Shipping to Canada

Freight Truck in the Canadian Rockies

Need to ship something to Canada? No matter whether you are shipping heavy equipment, machinery, electronics, art, antiques, or furniture, Pack and Post is your US to Canada Shipping Company! We have been shipping to Canada for 30 years, and we know our business!

Our US-CANADA Shipping Services

  • Fast Shipping Quotes
  • Freight Shipping – Save up to 75%!
  • Packing and Crating
  • Small Parcel Shipping
  • Insurance
  • Consulting

Need to ship something inside Canada, from Canada to the US, or from Canada to another international destination? We can handle that too!

Items we can ship to Canada

  • Heavy Equipment – including construction, mining, farm equipment, and more
  • Machinery and Electronics
  • Art and Antiques
  • Household goods and personal effects
  • Furniture
  • You name it!

Shipping Companies – Parcel Couriers

Here is a list of companies that ship small parcels to Canada. Each company has strengths and weaknesses, and different rules and requirements. Let Pack and Post help you select the best carrier for your particular shipment.


With 100% coverage of Canada, FedEx is a great choice. Before shipping to Canada with FedEx, check their import guidelines. Take a look at their Overview of Shipping to Canada with FedEx. If you’re not in a rush, FedEx International Ground service is a good choice for delivery in 2-7 business days to most of Canada.

For faster service or valuable items, use FedEx Express.

If you are shipping to the Yukon, Northwest Territories, Nunavut or Labrador (postal codes A0K, A0P–A0R, A2V and X0A–Y9Z), your transit time is probably around 12 days. Make sure to factor in the $65 FedEx Northern Canada surcharge. Make sure to ship to a physical address because just like in the US, FedEx Ground does not deliver to Canadian PO boxes.


UPS has a bad reputation with many Canadian shoppers purchasing items from the US due to their practice of excluding their brokerage fees from the shipper’s rate estimate, and then billing those fees COD to the recipient (see here, here, here. If you factor these fees in up front though, UPS Standard can still be a good delivery option comparable to FedEx Ground. Worldwide Express and Worldwide Saver are good options if you need faster delivery. They also include standard customs clearance. Check the UPS import guidelines before sending anything.


DHL has great (even amazing) service when sending FROM the United States or Canada to many international countries. However, when sending something from the US to Canada, we would not recommend using them. In 2011 DHL sold its Canadian domestic Express operations to Transforce and its subsidiary Loomis Express. Loomis and DHL Express do not have great reviews (see Yelp (Toronto), Glassdoor, and this well-written rant. Depending on your shipment’s value, DHL could be a good choice due to their low brokerage/disbursement fee (2.5% of the declared value with a minimum of $7) according to this forum, which is lower than FedEx and UPS for many values. If you decide to ship to Canada via DHL, make sure to check the Country Profile and Import Guidelines.


USPS can be another good choice for sending small parcels to Canada, especially if you are shipping something light and inexpensive. First-Class International Parcel service is a really cheap option if your parcel is under 4 lbs, under $400 value, less than 24″ long, and with less than 36″ total length+depth+height. If you use an electronic tool to generate your label, you should still get a tracking number. Normally, USPS shipments (even Priority Mail) are only tracked until they leave the US. According to this forum though, you can track your shipment at Canada Post using the customs number.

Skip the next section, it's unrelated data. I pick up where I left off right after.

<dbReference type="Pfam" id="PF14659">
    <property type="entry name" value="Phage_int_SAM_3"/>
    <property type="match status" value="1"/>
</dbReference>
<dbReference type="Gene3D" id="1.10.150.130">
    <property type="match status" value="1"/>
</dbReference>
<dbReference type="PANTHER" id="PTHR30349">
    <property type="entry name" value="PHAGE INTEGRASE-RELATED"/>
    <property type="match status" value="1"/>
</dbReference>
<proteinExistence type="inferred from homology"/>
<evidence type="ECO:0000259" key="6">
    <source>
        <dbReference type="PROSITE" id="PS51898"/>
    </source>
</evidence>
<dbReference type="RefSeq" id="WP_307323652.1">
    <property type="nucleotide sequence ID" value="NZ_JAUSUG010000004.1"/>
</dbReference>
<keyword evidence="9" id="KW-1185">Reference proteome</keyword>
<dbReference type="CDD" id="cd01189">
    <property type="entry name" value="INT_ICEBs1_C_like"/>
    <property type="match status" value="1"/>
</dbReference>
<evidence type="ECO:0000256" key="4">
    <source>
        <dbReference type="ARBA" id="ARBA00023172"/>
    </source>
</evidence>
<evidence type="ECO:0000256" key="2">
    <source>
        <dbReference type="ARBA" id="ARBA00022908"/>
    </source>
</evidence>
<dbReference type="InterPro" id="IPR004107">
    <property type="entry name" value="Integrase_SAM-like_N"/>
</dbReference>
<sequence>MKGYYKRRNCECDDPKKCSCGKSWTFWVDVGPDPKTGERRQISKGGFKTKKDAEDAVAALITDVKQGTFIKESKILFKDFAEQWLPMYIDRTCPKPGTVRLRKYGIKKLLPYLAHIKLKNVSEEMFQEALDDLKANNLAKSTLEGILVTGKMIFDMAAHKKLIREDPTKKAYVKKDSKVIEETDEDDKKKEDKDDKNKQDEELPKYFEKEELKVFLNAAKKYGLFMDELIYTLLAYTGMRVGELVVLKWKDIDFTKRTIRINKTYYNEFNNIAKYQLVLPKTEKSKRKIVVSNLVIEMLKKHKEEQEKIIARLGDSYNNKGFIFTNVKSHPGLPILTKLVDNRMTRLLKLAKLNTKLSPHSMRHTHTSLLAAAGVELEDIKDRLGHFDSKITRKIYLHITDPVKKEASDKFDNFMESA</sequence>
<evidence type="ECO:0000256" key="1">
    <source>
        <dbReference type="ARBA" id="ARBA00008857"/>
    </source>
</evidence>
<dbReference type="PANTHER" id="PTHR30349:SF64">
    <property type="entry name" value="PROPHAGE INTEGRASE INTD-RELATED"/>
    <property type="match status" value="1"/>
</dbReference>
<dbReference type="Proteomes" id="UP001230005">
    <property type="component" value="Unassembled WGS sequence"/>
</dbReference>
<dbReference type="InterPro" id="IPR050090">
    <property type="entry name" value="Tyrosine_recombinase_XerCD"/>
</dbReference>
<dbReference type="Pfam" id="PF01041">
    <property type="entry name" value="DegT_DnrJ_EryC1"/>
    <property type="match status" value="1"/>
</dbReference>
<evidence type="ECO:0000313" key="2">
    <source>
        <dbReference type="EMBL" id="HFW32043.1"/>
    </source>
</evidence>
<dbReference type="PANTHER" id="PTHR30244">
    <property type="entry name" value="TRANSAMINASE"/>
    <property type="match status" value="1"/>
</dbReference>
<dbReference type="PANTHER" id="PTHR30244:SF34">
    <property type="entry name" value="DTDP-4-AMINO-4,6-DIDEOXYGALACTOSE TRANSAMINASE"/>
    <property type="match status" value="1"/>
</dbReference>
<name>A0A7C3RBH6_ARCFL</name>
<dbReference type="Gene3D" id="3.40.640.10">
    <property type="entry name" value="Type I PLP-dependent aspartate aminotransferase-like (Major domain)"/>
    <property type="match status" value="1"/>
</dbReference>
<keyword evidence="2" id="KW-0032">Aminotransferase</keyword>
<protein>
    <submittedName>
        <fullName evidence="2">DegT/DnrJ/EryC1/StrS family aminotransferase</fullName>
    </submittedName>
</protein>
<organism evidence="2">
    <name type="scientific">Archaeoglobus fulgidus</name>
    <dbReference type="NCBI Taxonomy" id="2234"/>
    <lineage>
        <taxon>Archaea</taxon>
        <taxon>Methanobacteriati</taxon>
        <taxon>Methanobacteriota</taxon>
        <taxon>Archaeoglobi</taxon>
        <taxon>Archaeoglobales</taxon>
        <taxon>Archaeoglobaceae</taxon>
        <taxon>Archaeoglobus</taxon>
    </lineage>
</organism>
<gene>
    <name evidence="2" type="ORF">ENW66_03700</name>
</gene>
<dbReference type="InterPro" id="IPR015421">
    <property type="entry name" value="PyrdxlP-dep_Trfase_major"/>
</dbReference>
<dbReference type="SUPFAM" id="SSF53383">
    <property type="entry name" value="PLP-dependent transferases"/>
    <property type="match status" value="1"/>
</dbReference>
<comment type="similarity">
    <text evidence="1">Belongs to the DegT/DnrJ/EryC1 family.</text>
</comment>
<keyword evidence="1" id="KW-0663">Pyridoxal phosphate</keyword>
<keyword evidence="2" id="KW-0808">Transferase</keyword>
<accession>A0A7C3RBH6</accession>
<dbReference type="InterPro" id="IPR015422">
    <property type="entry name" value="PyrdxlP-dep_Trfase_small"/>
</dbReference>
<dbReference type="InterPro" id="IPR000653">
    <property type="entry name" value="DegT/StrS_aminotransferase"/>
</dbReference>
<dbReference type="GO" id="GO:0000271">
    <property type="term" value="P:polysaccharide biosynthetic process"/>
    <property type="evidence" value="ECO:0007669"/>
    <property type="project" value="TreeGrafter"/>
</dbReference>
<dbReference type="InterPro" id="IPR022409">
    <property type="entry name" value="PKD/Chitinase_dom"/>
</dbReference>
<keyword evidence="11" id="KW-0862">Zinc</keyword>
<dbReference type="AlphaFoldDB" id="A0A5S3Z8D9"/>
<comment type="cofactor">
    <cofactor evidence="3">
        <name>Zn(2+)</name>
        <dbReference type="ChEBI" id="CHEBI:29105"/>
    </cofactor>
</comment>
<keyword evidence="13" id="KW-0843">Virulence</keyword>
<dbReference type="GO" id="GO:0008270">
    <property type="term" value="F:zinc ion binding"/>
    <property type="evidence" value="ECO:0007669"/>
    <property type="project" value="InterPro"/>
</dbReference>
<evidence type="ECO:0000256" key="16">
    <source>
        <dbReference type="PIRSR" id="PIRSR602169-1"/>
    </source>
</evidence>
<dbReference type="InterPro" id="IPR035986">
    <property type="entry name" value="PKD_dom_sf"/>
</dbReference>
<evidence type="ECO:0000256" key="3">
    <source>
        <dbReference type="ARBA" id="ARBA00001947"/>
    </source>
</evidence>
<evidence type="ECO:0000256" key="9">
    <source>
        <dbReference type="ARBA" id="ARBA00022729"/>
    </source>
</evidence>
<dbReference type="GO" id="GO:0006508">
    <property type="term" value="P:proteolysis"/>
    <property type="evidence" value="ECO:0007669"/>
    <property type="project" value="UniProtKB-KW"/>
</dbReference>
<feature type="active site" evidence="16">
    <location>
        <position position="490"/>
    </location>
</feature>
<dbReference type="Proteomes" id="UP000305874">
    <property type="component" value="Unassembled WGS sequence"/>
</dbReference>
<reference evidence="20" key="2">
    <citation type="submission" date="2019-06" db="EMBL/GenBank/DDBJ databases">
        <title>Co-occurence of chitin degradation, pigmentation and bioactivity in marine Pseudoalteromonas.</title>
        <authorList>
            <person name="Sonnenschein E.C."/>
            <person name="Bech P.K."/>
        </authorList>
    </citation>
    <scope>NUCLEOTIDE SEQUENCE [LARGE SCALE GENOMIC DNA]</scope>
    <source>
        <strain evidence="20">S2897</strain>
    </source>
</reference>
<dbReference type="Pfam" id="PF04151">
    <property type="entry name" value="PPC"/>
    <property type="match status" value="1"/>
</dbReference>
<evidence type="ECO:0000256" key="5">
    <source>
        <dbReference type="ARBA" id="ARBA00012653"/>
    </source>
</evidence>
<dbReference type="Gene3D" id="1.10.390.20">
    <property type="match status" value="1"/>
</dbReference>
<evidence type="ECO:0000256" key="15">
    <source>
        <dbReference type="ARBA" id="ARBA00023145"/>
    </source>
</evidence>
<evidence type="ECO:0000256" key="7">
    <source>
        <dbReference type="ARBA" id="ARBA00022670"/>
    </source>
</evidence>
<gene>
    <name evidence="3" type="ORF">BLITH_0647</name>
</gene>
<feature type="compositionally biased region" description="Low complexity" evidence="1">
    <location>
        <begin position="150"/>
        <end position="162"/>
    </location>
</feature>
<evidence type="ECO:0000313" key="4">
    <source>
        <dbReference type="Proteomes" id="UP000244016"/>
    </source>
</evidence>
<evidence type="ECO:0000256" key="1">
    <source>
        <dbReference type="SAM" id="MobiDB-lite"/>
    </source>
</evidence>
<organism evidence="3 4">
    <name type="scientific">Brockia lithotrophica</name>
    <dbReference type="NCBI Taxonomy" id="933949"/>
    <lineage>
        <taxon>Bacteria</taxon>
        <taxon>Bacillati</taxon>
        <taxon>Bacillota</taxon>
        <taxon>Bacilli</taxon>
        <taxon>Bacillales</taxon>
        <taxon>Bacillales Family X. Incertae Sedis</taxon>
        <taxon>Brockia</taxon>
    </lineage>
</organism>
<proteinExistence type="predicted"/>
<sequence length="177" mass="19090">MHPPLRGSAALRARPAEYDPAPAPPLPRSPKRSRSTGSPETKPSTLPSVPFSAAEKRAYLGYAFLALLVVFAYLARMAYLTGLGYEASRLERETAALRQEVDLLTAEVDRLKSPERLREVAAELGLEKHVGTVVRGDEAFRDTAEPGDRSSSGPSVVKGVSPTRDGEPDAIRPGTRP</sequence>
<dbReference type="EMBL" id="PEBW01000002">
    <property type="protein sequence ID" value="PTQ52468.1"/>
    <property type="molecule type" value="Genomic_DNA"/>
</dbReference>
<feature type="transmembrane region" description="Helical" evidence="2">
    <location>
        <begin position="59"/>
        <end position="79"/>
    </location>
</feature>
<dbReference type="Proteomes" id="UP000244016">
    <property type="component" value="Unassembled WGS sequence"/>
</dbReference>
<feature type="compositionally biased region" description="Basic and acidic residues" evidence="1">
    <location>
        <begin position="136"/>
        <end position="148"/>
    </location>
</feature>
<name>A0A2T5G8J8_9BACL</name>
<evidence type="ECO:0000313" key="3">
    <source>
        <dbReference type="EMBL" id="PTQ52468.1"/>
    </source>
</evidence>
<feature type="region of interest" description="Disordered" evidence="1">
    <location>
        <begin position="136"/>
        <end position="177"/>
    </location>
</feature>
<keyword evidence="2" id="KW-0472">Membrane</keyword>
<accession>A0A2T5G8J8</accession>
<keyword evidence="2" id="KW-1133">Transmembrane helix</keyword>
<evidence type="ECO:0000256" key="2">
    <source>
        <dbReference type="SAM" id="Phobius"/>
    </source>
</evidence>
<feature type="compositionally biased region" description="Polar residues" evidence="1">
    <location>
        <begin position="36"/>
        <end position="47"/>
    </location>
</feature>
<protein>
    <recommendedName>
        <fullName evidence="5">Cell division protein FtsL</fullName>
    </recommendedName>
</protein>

If your parcel is between 4 and 20 lbs, Medium or Large Priority Mail International Flat Rate boxes may be a good choice . Also check regular Priority Mail International service (max length 79″ and max length plus girth 108″). If your parcel is large but light, this could be cheaper than the flat rate.

Express Mail (42″ max length, 79″ max length plus girth combined) is also an option for faster service. Up to 20 lbs, an Express Mail Flat Rate Box may be your ticket.

Always make sure to check the conditions of mailing to Canada with USPS. If you’re still hungry for more information, check out this Ebay Review on Shipping to Canada via the US Postal Service, and this forum post at Webmaster World comparing FedEx and USPS shipping to Canada.

LTL Freight Carriers


A premier carrier, YRC handles cross-border and intra-Canada freight shipments. Unlike most LTL carriers, YRC offers an optional brokerage-inclusive option, and brags that 98% of its shipments are pre-cleared. YRC (then Roadway) purchased Reimer Express in 1997 and YRC Reimer continues to be one Canada’s largest freight companies.

FedEx Freight

With 12 Canadian Service Centers, FedEx Freight to Canada is one of the largest carriers handling both domestic and cross-border shipments. Before shipping to Canada with FedEx, check out their Frequently Asked Questions (FAQ) and . Make sure to get a Freight Quote from Pack and Post and compare to the FedEx Retail Rate!

UPS Freight

UPS Freight also ships LTL freight to Canada. They provide coverage information along with a list of their 18 Canadian Service Centers. You can also find out where your shipment will be routed on their list of gateway service centers. Get a Canadian Customs Invoice and Certificate of Origin also provided by UPS.


Con-Way Freight advertises that they ship to Canada 20% faster than other major LTL carriers, with 16 service centers in Vancouver, Edmonton, Calgary, Regina, Winnipeg, Thunder Bay, Detroit-Windsor, London, Hamilton, Toronto, Scarborough, Montreal, St. Luc, St. John, and Halifax. Your shipment will go through one of nine border crossings.

R+L Carriers / Day and Ross

In the US, R+L is known as a capable low-cost LTL carrier, with Free Liftgate Service. Now R+L also ships from the US to Canada through a partnership with Day & Ross. With 34 terminals, Day & Ross is one of the largest Canadian LTL carriers.

SAIA / Concord

SAIA offers US-Canada service through a partnership with Concord Transportation. Concord, which was purchased by TransForce in 2011, has nationwide coverage in Canada.

Import Duties and Taxes

Shipments Valued Under $20 CAD